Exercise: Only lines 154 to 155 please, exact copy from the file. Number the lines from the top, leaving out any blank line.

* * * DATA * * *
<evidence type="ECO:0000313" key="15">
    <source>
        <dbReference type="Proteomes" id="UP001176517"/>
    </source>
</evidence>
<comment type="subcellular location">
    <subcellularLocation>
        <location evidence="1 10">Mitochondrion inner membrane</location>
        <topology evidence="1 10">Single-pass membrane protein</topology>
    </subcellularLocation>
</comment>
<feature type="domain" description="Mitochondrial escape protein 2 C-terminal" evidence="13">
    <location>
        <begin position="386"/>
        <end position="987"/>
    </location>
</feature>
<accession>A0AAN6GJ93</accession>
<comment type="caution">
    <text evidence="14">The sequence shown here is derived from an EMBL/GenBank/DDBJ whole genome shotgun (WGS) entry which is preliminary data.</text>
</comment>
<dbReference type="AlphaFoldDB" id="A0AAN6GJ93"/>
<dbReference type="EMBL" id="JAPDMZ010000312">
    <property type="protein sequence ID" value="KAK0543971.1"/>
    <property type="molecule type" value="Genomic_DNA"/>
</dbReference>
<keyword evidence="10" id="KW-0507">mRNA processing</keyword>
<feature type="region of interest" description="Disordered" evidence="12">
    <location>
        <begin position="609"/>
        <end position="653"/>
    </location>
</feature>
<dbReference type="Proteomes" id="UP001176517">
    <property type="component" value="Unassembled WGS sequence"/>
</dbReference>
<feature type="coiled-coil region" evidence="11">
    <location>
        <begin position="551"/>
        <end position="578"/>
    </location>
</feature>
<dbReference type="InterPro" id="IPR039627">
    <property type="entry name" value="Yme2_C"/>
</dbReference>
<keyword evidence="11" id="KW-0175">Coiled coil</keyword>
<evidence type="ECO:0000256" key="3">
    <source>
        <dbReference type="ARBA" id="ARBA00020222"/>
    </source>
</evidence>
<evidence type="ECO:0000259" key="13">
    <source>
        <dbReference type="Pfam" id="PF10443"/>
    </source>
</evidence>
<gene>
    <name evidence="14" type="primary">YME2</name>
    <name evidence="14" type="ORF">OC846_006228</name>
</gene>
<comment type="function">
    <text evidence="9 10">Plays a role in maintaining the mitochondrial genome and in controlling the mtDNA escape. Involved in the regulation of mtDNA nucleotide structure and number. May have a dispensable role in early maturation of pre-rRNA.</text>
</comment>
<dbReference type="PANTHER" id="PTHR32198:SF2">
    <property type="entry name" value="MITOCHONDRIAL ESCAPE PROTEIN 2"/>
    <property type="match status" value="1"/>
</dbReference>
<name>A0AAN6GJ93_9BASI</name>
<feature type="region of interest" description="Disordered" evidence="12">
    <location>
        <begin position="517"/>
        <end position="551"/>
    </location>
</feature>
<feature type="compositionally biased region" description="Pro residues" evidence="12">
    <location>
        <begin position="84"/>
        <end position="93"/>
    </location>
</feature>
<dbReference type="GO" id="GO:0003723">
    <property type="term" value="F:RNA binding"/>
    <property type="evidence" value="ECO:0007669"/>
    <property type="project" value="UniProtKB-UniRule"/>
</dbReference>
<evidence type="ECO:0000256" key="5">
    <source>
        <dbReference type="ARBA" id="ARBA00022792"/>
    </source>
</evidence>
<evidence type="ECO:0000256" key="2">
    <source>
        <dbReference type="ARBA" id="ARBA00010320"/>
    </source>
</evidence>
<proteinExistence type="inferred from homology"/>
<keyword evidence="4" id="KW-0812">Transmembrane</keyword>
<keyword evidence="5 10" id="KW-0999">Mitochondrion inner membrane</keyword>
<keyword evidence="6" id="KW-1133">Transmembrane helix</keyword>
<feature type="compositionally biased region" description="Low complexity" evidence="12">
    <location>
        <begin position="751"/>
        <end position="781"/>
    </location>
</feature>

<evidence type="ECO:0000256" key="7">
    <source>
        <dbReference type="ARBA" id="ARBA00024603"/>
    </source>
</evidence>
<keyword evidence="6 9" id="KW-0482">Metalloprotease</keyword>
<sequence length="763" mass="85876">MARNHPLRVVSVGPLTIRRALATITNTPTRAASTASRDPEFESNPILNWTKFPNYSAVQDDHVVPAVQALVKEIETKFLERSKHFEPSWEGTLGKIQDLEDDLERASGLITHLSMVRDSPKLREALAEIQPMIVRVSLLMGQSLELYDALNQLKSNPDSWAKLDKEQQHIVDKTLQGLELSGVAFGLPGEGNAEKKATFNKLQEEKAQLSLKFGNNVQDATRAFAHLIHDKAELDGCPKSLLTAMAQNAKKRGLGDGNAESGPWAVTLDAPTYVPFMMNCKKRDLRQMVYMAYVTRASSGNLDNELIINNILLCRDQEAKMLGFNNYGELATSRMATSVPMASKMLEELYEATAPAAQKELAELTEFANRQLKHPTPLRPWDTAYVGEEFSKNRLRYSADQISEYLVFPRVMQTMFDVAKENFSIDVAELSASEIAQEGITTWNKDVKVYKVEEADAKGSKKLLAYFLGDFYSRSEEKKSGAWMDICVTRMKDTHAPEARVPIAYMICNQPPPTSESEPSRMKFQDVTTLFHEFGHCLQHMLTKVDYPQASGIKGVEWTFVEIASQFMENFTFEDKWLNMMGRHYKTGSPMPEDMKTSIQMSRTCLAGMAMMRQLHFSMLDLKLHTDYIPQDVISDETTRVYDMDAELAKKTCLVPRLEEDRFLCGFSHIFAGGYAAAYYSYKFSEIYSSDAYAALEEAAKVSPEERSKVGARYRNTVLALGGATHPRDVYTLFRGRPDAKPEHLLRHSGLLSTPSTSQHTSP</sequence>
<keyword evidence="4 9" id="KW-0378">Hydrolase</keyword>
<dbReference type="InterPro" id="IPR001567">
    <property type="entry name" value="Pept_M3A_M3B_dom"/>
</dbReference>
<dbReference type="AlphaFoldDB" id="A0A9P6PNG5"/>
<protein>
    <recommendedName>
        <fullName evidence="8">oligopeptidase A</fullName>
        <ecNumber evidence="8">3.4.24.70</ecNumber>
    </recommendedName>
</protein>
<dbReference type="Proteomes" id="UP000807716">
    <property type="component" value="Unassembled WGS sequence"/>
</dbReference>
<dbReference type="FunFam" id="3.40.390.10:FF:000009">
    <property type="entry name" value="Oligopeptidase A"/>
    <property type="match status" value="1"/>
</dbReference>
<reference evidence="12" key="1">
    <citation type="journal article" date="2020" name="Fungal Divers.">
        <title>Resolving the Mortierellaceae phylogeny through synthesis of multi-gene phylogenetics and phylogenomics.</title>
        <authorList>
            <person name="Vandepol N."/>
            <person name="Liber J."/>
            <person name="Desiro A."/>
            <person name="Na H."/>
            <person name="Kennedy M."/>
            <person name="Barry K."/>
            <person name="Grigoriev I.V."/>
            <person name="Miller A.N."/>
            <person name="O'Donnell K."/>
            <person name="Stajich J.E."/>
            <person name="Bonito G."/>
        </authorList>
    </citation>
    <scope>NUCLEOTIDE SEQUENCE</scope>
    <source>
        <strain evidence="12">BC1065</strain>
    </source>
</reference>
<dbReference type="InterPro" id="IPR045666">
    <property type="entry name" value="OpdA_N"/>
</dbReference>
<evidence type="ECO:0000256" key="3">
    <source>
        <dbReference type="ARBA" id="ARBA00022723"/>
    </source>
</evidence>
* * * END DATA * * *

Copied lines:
    <property type="entry name" value="OpdA_N"/>
</dbReference>